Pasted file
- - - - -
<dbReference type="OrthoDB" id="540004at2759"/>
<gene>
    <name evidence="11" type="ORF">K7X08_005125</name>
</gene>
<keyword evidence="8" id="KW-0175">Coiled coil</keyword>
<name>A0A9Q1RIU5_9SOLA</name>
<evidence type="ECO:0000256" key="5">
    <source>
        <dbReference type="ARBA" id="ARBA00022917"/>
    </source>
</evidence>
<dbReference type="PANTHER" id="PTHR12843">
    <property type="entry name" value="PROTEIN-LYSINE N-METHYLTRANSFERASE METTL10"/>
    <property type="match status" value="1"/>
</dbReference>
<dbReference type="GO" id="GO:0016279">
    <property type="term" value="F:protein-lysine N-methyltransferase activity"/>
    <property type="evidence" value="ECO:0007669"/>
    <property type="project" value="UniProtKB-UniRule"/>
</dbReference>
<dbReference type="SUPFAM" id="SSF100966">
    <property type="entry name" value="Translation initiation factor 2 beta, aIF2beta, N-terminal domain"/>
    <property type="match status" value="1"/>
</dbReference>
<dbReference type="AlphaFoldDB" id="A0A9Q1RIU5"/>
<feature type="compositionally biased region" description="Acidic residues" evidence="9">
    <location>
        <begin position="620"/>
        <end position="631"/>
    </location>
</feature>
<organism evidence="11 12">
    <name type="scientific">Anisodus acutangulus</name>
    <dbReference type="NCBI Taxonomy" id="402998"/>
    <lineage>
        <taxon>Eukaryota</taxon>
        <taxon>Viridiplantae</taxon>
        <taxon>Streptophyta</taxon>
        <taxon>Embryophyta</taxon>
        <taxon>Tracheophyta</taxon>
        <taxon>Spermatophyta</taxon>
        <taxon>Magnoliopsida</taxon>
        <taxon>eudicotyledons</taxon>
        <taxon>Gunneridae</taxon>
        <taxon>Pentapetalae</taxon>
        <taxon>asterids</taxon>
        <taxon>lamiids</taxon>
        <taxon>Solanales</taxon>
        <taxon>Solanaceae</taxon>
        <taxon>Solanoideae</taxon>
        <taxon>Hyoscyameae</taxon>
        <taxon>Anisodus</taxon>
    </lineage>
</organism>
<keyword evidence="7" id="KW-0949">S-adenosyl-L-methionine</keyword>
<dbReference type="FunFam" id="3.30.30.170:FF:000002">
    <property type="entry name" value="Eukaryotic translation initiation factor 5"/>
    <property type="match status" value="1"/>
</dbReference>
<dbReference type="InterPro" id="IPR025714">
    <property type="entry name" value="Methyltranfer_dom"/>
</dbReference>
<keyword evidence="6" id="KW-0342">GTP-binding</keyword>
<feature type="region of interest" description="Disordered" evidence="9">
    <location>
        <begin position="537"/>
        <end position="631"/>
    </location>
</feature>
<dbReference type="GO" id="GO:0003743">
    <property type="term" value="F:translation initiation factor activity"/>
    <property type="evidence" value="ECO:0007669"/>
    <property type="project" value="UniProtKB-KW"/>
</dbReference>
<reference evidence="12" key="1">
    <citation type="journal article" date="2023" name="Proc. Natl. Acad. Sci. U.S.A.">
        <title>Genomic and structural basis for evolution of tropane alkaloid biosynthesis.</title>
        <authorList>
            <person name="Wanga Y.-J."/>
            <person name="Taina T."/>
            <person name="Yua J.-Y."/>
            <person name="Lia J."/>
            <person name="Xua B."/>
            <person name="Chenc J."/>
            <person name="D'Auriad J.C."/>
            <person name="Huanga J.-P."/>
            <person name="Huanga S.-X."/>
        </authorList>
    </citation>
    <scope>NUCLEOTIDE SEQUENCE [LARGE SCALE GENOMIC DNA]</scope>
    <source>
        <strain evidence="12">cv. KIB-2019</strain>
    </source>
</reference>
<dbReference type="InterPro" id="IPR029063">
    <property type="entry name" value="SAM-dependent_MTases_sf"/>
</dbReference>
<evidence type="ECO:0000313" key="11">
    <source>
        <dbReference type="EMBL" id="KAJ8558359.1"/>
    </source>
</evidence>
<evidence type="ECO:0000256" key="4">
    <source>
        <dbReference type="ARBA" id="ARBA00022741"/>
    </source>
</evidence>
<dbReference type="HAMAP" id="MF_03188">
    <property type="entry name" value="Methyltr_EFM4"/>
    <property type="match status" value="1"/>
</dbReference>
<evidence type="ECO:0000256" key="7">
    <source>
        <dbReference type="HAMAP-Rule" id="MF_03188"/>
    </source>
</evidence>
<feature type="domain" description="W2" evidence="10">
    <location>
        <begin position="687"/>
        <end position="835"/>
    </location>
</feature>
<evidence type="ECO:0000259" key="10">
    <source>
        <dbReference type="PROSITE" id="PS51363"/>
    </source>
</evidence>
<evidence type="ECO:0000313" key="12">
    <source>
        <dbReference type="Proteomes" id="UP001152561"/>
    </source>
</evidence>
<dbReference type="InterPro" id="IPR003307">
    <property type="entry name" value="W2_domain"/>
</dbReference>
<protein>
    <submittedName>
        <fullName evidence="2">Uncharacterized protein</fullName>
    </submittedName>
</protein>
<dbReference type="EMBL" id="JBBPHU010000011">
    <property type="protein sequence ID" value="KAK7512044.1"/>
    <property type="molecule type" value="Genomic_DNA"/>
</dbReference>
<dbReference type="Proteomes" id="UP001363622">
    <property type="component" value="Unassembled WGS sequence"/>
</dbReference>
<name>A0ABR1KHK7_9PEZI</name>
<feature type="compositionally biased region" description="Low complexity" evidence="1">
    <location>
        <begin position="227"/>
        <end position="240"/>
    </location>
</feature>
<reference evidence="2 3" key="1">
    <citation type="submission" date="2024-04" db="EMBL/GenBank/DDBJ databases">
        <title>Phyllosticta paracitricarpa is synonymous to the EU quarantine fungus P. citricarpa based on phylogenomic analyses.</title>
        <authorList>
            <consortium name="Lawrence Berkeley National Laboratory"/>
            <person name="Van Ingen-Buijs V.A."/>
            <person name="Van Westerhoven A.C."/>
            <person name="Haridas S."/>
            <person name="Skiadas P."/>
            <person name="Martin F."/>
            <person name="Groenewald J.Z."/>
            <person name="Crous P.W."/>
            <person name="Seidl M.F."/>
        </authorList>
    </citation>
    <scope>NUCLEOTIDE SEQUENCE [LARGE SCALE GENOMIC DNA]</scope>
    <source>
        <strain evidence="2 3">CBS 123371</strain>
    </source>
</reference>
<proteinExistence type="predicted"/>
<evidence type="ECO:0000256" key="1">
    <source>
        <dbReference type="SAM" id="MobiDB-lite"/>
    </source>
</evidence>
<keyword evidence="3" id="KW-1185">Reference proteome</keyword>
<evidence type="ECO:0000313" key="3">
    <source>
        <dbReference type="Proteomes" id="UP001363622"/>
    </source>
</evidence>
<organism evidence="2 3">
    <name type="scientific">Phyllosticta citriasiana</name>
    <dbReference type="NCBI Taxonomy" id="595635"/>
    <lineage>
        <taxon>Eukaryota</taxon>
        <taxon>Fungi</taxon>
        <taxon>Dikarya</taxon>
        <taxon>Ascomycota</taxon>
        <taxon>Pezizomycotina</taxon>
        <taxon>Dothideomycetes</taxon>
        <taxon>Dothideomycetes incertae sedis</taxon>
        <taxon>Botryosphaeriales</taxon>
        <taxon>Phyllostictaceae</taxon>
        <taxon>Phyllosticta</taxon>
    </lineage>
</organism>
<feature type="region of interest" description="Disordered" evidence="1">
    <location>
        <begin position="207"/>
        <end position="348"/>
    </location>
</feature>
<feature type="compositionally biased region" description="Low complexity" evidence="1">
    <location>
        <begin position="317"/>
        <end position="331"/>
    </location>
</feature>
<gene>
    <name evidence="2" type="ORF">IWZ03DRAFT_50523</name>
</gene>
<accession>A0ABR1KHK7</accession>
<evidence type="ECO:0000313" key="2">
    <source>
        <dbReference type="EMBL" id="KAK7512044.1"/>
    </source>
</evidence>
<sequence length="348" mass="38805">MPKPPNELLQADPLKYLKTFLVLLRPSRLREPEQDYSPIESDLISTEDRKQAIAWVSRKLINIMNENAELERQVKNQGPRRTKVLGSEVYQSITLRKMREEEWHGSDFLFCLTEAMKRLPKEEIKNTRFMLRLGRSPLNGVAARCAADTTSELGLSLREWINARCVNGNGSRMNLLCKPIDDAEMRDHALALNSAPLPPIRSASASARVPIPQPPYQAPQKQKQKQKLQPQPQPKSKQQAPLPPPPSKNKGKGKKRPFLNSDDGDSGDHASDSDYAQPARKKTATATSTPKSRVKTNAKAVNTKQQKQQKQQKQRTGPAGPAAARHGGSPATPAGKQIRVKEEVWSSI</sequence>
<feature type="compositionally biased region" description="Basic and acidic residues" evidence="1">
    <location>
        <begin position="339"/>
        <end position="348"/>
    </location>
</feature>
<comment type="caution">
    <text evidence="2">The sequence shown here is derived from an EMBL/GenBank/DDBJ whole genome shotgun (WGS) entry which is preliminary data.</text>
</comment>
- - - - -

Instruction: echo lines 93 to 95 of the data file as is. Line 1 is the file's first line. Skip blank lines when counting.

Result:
    </source>
</reference>
<dbReference type="InterPro" id="IPR029063">